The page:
It is very easy to forget that we are stewards of this Creation, and to begin to feel as if we had a right to that money or those things that we worked hard to get. And especially if we’re threatened with loss, suddenly we realize how much we really thought of those possessions as belonging to us. I think that one of the real blessings of getting older can be the wisdom of understanding how transient the things of this world are, and coming to understand better and better what things are of true and lasting value.

But that’s not all Jesus wants us to understand about being stewards. One of the messages of the parable is that even though we are only stewards, still we are called to be faithful with what we have charge of now. Even if our stewardship now is over “unrighteous wealth”, the things of this world whose value is passing away, the choices we make matter. Our daily life is a school for faithfulness; Jesus said, “If you haven’t been faithful with worldly things, who will entrust you with true riches?”

Ultimately, the conclusion that Jesus draws is that money and possessions have real power to enslave us. “No servant can serve two masters,” he said. The riches of this world that we work so hard to own – the things that we need like our house and our food and our clothing, and all the other things that we want – how often do they end up owning us. How much of our time and energy and resources are spent on the care and feeding of our houses and our cars and our lawns? The world would like us to believe that wealth brings us freedom and happiness but if you ever read the celebrity news you know that is the Great Illusion. Worldly riches are like the little gremlins in that horror movie that seemed so cute and fuzzy and friendly – until they kill you.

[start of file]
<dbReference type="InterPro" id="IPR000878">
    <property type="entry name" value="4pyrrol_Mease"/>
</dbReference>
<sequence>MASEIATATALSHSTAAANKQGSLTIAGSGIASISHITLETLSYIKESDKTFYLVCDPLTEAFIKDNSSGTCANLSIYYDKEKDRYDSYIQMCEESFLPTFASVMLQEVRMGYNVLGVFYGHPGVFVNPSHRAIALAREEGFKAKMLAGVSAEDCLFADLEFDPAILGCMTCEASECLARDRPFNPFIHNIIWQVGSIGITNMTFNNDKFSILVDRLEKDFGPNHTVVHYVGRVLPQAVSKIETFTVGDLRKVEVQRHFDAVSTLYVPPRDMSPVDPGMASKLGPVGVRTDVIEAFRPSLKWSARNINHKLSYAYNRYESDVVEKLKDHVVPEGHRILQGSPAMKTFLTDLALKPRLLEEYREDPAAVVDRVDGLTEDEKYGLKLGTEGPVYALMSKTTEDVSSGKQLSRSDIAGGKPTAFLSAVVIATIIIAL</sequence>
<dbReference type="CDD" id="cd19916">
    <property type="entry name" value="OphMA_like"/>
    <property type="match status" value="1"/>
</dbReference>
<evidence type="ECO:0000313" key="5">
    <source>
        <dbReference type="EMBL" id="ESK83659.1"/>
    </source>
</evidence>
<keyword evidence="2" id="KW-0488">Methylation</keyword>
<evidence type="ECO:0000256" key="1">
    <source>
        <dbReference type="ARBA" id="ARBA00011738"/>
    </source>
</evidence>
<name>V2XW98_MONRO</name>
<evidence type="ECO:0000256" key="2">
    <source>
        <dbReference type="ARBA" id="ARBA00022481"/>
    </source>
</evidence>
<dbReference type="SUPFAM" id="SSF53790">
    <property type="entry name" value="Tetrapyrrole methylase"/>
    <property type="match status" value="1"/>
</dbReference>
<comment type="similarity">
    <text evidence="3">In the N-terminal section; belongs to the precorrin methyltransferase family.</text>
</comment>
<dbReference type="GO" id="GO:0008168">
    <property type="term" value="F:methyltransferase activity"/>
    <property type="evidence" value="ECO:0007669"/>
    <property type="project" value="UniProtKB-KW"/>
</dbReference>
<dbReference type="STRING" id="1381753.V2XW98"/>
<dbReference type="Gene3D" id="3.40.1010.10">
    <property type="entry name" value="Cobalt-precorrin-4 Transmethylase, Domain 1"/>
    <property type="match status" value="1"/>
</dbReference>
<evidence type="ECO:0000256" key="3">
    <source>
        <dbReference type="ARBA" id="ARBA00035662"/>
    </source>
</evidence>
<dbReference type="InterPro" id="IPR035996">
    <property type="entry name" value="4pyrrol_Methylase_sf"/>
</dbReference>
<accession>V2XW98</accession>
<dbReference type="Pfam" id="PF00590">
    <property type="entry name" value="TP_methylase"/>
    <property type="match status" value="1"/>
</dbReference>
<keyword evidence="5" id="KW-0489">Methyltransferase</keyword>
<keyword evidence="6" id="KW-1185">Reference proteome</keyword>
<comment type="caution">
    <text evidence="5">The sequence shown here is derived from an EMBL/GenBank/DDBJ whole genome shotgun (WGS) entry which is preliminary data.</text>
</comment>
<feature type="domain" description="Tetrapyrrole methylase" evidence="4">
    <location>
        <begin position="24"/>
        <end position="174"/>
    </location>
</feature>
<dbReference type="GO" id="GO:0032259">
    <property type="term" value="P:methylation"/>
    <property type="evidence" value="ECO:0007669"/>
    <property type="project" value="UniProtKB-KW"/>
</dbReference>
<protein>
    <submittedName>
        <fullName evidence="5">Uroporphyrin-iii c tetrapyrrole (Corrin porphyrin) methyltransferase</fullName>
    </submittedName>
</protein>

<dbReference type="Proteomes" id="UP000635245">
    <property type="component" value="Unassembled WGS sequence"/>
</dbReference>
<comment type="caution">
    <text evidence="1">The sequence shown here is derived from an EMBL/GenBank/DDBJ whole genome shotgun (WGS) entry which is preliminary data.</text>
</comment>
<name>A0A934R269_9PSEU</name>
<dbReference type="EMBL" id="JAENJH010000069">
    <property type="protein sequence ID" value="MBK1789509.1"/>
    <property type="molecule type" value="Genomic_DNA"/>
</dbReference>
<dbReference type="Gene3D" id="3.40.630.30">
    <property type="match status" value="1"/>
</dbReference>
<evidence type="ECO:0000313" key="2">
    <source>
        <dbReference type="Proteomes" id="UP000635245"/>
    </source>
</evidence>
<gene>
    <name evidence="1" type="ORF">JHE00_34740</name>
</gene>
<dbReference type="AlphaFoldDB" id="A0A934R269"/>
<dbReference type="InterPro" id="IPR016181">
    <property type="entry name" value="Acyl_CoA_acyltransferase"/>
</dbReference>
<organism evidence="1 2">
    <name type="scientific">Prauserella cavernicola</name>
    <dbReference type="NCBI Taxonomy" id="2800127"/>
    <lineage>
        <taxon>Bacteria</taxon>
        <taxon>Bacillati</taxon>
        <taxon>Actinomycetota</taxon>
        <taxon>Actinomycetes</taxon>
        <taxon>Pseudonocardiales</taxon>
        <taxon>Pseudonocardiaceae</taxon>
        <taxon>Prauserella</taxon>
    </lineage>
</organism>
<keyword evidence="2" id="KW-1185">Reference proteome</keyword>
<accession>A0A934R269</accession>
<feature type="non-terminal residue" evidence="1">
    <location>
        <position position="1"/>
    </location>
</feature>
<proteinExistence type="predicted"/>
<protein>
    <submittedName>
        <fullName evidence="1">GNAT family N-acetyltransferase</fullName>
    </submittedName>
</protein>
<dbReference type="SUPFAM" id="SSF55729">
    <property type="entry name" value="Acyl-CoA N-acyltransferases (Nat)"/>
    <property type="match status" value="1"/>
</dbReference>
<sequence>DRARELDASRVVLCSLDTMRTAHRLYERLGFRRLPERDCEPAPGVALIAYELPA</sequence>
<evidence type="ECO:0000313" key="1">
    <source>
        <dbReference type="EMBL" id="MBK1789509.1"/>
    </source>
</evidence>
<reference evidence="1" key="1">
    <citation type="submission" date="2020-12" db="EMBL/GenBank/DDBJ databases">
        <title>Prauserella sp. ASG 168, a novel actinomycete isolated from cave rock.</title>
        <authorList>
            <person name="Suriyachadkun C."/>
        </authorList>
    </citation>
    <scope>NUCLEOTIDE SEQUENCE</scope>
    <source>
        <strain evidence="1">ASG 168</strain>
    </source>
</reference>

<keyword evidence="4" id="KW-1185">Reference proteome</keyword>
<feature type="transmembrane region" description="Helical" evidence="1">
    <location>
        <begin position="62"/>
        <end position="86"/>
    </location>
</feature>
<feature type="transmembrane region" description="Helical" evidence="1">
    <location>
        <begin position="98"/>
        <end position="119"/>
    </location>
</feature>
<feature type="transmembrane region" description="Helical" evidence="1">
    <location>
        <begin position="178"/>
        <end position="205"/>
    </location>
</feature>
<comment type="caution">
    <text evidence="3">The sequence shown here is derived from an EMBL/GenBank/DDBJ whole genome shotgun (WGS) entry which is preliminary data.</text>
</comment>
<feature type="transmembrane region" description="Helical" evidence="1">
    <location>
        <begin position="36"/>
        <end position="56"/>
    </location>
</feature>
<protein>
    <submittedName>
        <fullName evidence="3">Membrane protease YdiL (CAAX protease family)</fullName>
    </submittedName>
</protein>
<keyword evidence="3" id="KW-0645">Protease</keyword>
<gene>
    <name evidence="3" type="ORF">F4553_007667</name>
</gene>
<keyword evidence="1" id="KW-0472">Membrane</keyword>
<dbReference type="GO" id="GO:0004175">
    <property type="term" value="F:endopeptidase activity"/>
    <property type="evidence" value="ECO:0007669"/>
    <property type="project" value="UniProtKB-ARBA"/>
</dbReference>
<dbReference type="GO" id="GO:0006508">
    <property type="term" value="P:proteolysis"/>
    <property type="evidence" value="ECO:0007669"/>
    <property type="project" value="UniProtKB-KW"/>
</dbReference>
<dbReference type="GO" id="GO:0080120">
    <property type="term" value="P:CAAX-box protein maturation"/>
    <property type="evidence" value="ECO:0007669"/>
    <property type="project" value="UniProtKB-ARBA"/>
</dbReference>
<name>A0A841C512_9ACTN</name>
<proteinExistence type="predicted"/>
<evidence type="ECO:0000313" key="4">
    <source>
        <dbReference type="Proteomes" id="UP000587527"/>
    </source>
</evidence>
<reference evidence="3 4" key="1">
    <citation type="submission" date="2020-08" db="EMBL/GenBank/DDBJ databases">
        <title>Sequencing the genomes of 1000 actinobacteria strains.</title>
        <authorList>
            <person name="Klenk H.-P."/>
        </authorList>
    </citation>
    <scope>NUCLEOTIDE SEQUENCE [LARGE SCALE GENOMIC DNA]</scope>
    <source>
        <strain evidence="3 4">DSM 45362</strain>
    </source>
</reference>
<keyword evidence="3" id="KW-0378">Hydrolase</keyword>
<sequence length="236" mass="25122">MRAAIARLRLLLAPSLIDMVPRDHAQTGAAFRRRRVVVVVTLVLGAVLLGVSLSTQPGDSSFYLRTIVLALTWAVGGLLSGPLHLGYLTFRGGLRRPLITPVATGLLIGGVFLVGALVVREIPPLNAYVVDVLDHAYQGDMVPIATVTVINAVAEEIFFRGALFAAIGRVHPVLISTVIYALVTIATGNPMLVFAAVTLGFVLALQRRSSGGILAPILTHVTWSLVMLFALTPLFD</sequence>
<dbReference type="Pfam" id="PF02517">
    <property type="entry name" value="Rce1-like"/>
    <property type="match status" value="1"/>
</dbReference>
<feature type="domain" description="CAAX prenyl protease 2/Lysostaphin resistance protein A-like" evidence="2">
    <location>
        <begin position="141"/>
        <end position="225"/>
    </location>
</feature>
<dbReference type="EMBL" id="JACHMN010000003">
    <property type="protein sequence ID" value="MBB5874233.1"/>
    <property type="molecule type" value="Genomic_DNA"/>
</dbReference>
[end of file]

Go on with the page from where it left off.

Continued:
The wealth that people spend their lives trying so hard to get, is more often the source of sleepless nights than carefree days. Money, or the lack of it, or the pursuit of it, is the root cause of divorces and broken friendships, murders and frauds and suicides. And the reason for that is that if God is not our master, money will jump right in and take the position. And money is a cruel boss.

People are fond of pointing out that the Bible never says “money is the root of all evil”. It says that “the LOVE of money is the root of all evil.” That’s true, Paul wrote that in 1 Timothy, and somehow they feel more comfortable with that. We can have money as long as we’re doing good things with it, and loving God more than our money. But here’s what Jesus is telling us in the parable of the dishonest steward: money is clamoring for our allegiance, and it is very good at getting it.